Presentation on theme: "Menu Record Requirements"— Presentation transcript:
1Menu Record Requirements 4/08Menu Record RequirementsAfter School At-Risk Meals and Snacks Programs
2Menu records must support the Claim for Reimbursement 7 CFR Part 226“…each institution shall certify …that records are available to support the claim…Failure to maintain such records shall be grounds for the denial of reimbursement for meals…”
3Menu Record Requirements Why are menu records required?Certify each meal claimed contains all required components in at least the minimum quantity required
4Menu Record Requirements--Overview 4/08Menu Record Requirements--OverviewFood receipts to substantiate food on menusWorking menus showing food actually servedCN labels or Product labels for commercial combination foods or Manufacturer’s Product Analysis Sheet if no CN Label on productRecipes for homemade combination foodsMention term “dirty menus"
5Food Receipts When program purchases food & prepares meals: Dated receipts (make sure date is legible)Only CACFP food on receipts, or foods purchasedfor other purposes clearly markedNon-Food costs notedVended Meal programs need:Daily Vendor Receipts for all mealsInvoices showing charges for CACFP mealsContract showing price per meal determination
6Menu Documentation Requirements Site locationDate menu is servedAll food items actually served (include substitutions)For ODE review of menus:Notation for homemade combination foods (HM)Notation for commercial combination foods (CP)
7Menu Record Requirements 4/08“Working” MenuAll food items actually served must be documented on “working” menu:Milk served at all meals when it is a required component (Supper)Any meal pattern component food(s) substitutedActual food, not food group (example: peaches, not “fruit”)Actual foods served on “Cooks Choice” daysAdd handouts of sample menu stylesDiscuss printed menu vs working menu
8“Planned” vs. “Working” menu Planned Menu:• Market your nutrition program• Control food cost – efficient shopping tool• Nutrition overview of week/month• Review for compliance with meal patternsWorking Menu:• Required documentation• Show actual foods served (purchasing/delivery changes)• Assure meals claimed are reimbursable (review before preparing claim)
9Cycle Menus are recommended A cycle menu is a series of planned menus, written in advance and repeated on a regular rotating schedule.Recommendation: Four - six week cycle of menusRequirements:Cycle menus must be dated when used(document the week the menu is served)Must have “working” (“dirty”) version of each menushowing all changes to planned menu - includeactual food items served each day
10Menu Record Requirements 4/08Combination Foods►Combination foods – Menu items that contain foods frommore than one meal pattern component group:● Commercially manufactured● Homemade► Combination foods can only count for 2 components inthe meal► Combination Foods supporting documentation isrequired:● Recipes for homemade combination foods● CN labels or Manufacturer’s Product AnalysisSheet for commercial combination foods if not CNlabeled● Product labels for Commercial Combination Foods with Standards of IdentityStudy Questions:What types of food require either a CN Label or a Manufacturer’s Product Analysis Sheet?Would a breaded fish stick need a CN Label or Manufacturer’s Product Analysis Sheet to be creditable?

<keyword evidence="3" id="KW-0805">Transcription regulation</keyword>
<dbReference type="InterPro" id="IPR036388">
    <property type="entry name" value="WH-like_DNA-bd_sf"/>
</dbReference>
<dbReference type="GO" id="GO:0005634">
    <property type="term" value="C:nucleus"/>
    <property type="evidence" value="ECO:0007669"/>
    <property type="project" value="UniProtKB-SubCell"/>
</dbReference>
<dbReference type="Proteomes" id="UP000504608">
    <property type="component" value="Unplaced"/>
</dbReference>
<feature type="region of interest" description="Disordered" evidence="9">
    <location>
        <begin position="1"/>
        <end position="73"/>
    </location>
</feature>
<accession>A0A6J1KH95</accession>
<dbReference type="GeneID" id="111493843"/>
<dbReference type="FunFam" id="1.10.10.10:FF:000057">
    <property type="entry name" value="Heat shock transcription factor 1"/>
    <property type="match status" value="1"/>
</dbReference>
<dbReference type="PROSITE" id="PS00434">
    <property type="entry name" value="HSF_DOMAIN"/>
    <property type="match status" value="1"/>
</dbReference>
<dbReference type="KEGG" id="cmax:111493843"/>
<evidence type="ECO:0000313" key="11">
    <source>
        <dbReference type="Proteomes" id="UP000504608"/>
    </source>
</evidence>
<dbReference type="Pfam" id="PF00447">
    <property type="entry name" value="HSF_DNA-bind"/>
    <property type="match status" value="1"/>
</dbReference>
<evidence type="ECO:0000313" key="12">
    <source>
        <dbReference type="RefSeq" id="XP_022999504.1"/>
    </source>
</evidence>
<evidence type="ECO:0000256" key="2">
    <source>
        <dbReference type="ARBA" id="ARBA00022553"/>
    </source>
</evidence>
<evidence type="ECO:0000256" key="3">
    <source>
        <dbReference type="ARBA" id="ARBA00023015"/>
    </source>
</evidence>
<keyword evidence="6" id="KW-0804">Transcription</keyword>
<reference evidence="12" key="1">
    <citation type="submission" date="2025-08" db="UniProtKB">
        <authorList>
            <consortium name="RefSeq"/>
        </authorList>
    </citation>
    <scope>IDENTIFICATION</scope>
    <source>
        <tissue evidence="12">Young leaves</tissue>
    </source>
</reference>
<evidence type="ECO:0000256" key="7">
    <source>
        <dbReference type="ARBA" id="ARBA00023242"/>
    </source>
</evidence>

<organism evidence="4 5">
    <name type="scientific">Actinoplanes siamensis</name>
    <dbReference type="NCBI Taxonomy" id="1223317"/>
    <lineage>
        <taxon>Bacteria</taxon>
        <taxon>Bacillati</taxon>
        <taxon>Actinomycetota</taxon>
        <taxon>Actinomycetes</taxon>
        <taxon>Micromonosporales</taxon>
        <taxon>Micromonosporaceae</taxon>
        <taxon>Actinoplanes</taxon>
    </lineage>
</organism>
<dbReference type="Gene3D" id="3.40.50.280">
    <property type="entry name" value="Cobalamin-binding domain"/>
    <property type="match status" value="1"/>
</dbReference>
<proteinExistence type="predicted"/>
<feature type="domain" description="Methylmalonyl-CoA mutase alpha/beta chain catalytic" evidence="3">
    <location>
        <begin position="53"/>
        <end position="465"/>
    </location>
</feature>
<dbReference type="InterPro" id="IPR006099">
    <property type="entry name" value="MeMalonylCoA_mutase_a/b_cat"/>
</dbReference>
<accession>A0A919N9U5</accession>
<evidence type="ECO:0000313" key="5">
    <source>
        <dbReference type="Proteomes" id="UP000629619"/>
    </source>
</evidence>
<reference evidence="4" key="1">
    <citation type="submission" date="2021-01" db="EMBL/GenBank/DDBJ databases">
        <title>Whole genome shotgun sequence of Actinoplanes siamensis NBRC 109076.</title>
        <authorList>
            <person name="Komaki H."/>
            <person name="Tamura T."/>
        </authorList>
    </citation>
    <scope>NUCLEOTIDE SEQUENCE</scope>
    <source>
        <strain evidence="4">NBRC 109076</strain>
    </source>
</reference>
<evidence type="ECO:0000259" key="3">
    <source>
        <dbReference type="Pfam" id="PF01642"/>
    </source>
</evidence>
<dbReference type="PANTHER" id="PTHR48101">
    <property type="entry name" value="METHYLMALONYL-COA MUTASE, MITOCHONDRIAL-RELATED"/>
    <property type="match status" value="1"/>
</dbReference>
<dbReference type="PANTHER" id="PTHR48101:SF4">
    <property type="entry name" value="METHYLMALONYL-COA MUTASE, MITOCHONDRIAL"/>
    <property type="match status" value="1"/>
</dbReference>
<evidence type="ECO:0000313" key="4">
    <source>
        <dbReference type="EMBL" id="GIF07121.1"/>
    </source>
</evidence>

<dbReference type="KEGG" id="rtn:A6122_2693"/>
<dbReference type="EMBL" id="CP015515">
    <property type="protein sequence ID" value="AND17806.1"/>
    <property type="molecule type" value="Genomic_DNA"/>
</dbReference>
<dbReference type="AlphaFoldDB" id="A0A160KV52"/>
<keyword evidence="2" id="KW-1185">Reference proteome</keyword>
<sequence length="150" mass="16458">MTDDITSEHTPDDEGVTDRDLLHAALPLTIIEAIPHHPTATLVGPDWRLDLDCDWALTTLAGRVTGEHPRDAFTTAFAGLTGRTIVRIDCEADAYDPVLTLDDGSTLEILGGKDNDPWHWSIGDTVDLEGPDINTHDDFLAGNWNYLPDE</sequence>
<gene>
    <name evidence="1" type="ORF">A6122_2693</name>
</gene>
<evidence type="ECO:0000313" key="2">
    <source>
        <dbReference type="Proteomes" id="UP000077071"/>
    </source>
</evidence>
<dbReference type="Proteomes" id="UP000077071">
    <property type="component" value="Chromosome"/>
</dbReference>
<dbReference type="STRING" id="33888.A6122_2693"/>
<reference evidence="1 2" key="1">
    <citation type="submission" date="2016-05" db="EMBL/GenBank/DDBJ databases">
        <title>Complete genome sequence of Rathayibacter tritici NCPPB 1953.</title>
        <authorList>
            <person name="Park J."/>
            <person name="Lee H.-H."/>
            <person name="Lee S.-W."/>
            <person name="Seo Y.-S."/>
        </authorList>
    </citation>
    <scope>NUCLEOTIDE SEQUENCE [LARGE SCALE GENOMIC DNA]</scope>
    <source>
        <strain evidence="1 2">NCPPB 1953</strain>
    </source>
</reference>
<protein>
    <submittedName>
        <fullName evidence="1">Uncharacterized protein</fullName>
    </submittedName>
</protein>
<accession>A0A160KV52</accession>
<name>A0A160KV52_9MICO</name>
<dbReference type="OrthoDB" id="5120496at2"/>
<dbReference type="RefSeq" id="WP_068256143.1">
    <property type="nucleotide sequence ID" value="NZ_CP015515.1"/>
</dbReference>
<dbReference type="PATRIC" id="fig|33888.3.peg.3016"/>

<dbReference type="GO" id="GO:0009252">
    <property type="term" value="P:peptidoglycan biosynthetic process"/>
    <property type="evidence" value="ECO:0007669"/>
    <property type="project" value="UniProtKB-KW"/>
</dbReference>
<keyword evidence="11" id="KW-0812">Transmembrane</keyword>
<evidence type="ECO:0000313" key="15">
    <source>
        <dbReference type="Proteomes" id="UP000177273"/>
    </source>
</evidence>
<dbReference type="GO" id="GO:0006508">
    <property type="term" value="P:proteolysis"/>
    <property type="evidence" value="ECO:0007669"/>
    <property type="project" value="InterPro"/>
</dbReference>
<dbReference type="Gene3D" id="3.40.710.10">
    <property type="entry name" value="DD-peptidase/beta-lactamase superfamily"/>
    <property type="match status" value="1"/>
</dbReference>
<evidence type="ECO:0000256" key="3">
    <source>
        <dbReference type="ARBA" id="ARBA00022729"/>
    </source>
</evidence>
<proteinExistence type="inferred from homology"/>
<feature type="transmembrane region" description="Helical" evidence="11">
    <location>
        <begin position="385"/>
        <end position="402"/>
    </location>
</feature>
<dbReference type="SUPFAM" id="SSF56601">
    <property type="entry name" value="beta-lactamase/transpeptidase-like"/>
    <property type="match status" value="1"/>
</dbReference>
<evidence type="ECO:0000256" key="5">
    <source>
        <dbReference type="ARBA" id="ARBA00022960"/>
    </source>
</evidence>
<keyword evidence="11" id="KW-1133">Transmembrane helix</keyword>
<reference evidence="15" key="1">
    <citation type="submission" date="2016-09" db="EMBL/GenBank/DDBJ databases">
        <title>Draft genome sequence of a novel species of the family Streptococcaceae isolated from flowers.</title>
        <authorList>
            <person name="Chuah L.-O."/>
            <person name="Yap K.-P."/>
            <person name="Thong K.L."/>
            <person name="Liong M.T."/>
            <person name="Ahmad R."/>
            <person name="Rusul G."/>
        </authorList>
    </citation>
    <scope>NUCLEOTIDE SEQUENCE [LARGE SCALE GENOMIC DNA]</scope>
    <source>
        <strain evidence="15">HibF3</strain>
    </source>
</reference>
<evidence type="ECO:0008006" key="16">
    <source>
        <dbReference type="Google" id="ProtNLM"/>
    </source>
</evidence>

11CN LabelingFederal USDA labeling program for the Child Nutrition Programs – manufacturer’s submit product formula to USDA for creditingOnly products analyzed & approved by USDA can make CN Labeling claims regarding creditingCN Label provides a warranty against audit claims, if used according to the manufacturer's directions stated on the CN Label
12Child Nutrition (CN) Labels Distinct label on the product certifying the contribution of each meal pattern component in the product. Printed on the product’s packaging in this format:Refer to Big Red, Page 23.12
13CN LabelsOnly need 1 CN Label on file for product, even if serve multiple timesCheck to make sure CN label on file applies to product actually being servedOnly counts for 2 components, even if crediting information given for 3 components
14Manufacturer’s Product Analysis Sheet (MPAS) Menu Record Requirements4/08Manufacturer’s Product Analysis Sheet (MPAS)If serving commercially prepared combination food without a CN-label:must have MPAS on file showing meal pattern contribution:● Difficult to obtain● Not the product label or Nutrition Facts● Must contact the manufacturer to obtainRemove negative language and give correct information on how to obtain.
15Manufacturer’s Product Analysis Sheet (MPAS) Must be an official statement from the manufacturer showing the formulation of the product, the amount of each ingredient credited toward a pattern componentA description of all ingredients, i.e. grain productsmust be specified whole grain or enriched;The ingredient weight per serving of each ingredientto be credited;The weight of ingredients specified as raw orcooked weight;The weight or volume of the product serving size,or the number of pieces per serving.